Social Security Plan Draws Fire
Washington Post Staff Writers
Wednesday, February 24, 1999; Page A2
Even as GOP and White House officials pledged a new era of cooperation yesterday, President Clinton's proposal to preserve Social Security was drawing fire from key Republicans and federal fiscal experts.
In the month since Clinton called for the most fundamental changes in the history of the nation's retirement system, the plan he hoped would become common ground for reform has, instead, become a lightning rod for controversy.
The latest skeptic stepped forward yesterday, as the new director of the Congressional Budget Office warned that the president's approach will not prevent the nation's retirement system from running out of money beginning in about a decade.
"The president's proposal does not change any realities of Social Security," CBO Director Dan L. Crippen told members of the Senate Budget Committee. While praising the president's effort to use Social Security funds to help pay off the federal debt, Crippen and his top deputy rejected the idea that the plan would keep the system solvent until the middle of the next century, without major changes in the program itself.
In his first direct public appraisal of the White House plan, Crippen the chief budget analyst for Congress became the third head of a federal agency to condemn aspects of Clinton's approach to shoring up Social Security, joining Comptroller General David M. Walker, who runs the General Accounting Office, and Federal Reserve Chairman Alan Greenspan.
Their skepticism has had a potent effect as lawmakers begin this week to shift their attention from impeachment to the substantive issues before the 106th Congress, with both parties vowing to make the preservation of Social Security their top domestic priority for the year.
The experts' critiques play into the hands of congressional Republicans, who have leveled assaults on the White House proposal in hopes of gaining the upper hand on the issue.
In part, the waves of criticism reflect the sheer complexity of the White House's plan, which hinges on intricate accounting methods to prolong the solvency of Social Security from 2032, when it is predicted to go bankrupt, until 2055.
In addition, the criticism reflects real philosophical differences between the two political parties on how best to ensure the nation's elderly a secure retirement.
The White House plan "doesn't save Social Security. . . . It is bad economics and it is bad politics," Sen. Charles E. Grassley (R-Iowa) said at yesterday's budget committee hearing.
Despite the heavy criticism, Clinton's approach remains the dominant plan before Congress at a time when Democrats and Republicans insist they are wedded to finding a bipartisan approach to overhauling the program. It has attracted support from some congressional Democrats and outside policy experts.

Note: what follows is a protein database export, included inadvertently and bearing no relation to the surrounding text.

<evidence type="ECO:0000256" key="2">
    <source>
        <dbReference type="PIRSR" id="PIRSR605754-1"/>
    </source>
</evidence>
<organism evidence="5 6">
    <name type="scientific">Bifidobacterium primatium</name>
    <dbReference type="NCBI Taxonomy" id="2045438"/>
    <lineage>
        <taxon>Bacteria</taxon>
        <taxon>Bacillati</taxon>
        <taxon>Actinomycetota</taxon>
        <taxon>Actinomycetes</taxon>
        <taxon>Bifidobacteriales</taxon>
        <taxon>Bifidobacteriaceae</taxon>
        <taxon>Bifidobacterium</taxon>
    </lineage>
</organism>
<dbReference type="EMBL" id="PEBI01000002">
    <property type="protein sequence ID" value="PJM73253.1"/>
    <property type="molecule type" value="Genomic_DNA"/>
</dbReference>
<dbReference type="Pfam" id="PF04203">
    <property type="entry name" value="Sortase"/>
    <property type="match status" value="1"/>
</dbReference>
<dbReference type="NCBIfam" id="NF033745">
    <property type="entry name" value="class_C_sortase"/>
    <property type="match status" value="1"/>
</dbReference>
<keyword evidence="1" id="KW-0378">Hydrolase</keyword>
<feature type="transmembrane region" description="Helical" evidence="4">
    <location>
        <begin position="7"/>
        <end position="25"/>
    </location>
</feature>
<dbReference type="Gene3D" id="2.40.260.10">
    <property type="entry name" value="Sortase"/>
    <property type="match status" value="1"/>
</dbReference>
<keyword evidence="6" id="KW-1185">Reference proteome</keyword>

And for all their barbed rhetoric against the White House, House and Senate GOP leaders have essentially acceded to Clinton's fundamental demand to set aside more than 60 percent of future budget surpluses for shoring up the program's trust fund, crimping GOP plans to use some of that money for major tax cuts.
Furthermore, GOP leaders have not yet agreed on a detailed course of their own. In both the House and the Senate, Republicans are drafting what they hope will be a markedly different approach that would move the program toward individual retirement accounts. Already, some Democrats are suggesting that those measures may employ the same accounting methods for which the GOP now is criticizing Clinton.
For the moment, it remains unclear whether the GOP skepticism is lethal or simply the preliminaries to getting down to work. Social Security Commissioner Kenneth S. Apfel predicted yesterday that the GOP posturing is "Act One of a serious engagement."
After debating for months whether to set forth an administration proposal, Clinton announced the outlines of a reform plan in his State of the Union address last month. In addition to devoting the surpluses to Social Security, the proposal calls for investing a relatively small part of the program's trust fund in the stock market for the first time.
It also would give Americans seed money to open their own retirement accounts.
The basic premise of the president's plan appears to enjoy widespread public support. About three out of five Americans favor the idea of using some of the budget surpluses to shore up the program, according to a new poll conducted for Americans Discuss Social Security, a nonpartisan group.
Yet the poll also shows that most voters agree with critics like Crippen that surpluses alone will not be enough to salvage the program and that the government will need to take more painful steps, such as cutting benefits or raising taxes. The public does not believe there is "an easy way out," said Carolyn Lukensmeyer, the group's executive director.
Gene Sperling, the president's chief economic adviser, sounded undaunted by the recent flurry of criticism.
"While certainly you can expect the normal arrows to be fired from those who have different priorities," Sperling said, "the president's framework is holding well."
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